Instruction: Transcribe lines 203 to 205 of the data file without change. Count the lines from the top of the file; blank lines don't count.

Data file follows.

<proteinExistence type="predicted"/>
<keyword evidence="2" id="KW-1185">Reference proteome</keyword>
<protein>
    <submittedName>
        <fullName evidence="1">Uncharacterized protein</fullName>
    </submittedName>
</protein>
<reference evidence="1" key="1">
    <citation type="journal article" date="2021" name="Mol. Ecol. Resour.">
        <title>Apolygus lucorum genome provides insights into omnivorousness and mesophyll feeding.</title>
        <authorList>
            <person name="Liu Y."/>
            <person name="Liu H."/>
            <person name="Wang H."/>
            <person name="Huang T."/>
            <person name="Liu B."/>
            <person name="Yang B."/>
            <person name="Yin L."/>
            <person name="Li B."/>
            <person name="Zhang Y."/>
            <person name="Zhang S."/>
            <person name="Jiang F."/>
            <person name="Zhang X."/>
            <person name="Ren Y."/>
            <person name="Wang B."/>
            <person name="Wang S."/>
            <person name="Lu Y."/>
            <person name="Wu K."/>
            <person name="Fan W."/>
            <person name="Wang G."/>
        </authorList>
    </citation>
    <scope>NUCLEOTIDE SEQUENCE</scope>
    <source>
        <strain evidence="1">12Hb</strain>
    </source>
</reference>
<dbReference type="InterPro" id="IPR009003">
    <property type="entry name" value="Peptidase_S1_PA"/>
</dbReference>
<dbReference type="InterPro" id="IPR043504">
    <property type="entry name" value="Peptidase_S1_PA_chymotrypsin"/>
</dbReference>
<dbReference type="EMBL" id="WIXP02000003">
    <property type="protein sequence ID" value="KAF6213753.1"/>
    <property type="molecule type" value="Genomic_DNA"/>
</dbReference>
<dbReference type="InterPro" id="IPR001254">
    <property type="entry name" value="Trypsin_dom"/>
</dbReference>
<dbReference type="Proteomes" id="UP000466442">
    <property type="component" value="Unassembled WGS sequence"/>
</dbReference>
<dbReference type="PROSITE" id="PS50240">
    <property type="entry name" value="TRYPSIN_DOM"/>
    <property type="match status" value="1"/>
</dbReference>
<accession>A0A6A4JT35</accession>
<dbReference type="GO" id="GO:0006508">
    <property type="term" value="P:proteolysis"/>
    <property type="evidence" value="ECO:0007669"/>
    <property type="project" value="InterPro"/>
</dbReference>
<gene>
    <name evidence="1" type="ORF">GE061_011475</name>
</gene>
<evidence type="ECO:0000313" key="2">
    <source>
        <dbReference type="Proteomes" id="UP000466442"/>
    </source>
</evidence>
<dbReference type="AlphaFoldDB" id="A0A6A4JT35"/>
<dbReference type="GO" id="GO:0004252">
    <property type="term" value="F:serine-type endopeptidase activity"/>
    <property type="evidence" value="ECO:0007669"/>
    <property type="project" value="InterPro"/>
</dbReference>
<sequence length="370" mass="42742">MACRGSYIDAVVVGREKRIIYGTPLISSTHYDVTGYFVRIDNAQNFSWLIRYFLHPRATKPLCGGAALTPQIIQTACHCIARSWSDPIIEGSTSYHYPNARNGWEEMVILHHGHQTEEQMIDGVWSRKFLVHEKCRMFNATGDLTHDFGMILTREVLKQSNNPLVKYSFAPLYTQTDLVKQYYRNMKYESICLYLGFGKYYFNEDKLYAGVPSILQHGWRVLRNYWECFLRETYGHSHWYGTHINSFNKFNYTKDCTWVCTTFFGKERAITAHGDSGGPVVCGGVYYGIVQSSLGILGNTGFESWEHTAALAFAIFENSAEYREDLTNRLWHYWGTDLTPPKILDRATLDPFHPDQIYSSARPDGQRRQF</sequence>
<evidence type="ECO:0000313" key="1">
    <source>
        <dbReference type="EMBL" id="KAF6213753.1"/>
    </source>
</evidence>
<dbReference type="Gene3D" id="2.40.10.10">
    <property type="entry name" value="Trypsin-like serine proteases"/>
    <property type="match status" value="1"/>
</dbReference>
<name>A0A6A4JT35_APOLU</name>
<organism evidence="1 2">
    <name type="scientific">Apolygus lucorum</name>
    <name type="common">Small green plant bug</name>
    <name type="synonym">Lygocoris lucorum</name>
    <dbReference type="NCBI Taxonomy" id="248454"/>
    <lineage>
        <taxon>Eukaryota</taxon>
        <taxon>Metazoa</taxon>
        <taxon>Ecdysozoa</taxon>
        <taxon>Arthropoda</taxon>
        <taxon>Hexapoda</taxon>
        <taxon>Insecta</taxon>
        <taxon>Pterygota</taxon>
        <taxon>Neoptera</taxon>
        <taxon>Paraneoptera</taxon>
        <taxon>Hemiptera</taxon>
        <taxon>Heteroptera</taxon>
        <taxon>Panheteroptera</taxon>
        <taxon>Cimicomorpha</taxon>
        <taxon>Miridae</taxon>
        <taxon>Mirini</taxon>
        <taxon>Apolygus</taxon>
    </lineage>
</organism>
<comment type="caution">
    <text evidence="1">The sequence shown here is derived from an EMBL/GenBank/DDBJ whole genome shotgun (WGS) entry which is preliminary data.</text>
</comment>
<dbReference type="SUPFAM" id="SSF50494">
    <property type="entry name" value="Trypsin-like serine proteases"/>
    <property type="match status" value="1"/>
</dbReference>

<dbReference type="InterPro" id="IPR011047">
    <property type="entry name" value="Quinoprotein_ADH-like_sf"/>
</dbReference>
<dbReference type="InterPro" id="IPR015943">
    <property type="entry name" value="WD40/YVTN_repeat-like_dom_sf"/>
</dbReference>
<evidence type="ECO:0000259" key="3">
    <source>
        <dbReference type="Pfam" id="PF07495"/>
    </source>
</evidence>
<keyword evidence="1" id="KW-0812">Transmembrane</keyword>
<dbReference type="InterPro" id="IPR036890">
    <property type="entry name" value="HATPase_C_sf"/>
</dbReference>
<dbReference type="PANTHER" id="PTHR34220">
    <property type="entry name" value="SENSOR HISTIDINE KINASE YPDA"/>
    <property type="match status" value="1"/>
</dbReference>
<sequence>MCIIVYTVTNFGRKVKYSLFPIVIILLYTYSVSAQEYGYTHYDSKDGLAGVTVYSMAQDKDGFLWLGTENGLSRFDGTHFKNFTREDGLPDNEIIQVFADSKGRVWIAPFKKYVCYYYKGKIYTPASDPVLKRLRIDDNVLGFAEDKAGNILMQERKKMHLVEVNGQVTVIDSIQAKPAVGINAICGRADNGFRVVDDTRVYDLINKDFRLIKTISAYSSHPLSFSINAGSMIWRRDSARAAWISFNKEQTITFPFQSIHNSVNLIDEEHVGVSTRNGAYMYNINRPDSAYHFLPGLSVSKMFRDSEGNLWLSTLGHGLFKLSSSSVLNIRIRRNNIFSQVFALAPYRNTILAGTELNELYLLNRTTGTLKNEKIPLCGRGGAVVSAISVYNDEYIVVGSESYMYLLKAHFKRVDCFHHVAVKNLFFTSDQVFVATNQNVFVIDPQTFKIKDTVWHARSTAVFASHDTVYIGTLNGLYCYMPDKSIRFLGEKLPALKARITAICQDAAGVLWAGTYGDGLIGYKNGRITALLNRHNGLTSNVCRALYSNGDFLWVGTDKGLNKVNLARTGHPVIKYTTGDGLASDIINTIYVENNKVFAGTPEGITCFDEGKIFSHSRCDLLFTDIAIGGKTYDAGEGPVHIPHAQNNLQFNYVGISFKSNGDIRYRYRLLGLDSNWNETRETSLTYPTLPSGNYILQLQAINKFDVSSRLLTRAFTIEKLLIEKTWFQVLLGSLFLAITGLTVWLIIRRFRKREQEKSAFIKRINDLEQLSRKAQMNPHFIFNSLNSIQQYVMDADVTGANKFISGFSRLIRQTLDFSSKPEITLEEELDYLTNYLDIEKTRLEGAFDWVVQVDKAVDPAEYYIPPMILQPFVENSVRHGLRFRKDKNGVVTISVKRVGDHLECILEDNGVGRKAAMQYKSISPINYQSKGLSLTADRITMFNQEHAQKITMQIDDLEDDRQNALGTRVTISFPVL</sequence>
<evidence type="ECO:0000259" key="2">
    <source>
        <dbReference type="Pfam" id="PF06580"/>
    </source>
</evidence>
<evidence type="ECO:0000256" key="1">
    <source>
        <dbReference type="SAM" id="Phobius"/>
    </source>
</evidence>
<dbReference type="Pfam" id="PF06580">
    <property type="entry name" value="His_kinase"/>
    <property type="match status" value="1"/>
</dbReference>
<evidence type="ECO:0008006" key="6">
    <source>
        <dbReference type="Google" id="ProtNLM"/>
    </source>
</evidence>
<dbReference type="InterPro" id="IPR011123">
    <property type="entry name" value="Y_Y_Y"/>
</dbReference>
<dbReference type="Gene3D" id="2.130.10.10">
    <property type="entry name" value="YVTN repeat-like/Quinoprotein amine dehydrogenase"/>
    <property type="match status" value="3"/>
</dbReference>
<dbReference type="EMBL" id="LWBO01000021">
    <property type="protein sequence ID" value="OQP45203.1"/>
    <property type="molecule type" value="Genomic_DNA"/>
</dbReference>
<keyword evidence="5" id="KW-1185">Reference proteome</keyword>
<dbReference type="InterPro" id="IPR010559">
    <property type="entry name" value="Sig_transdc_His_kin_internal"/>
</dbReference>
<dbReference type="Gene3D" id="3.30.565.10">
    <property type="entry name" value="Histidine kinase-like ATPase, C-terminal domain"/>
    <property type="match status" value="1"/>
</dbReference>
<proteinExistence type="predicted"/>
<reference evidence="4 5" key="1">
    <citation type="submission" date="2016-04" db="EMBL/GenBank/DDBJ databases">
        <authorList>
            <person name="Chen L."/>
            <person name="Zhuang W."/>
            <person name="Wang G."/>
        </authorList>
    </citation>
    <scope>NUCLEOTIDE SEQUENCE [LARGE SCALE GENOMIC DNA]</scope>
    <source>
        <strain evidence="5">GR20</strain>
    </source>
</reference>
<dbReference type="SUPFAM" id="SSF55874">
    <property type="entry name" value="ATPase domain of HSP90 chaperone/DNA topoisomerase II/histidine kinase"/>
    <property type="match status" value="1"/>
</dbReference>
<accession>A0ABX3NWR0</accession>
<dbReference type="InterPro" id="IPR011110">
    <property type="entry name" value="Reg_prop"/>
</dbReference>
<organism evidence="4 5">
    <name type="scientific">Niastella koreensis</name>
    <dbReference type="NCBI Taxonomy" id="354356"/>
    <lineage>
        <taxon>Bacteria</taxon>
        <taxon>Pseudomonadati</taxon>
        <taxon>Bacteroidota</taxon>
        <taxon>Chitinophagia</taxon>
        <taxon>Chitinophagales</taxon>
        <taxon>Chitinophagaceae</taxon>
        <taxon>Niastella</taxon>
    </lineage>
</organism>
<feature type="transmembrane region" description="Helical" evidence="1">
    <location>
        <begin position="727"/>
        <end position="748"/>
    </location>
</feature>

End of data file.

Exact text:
    <lineage>
        <taxon>Bacteria</taxon>
        <taxon>Pseudomonadati</taxon>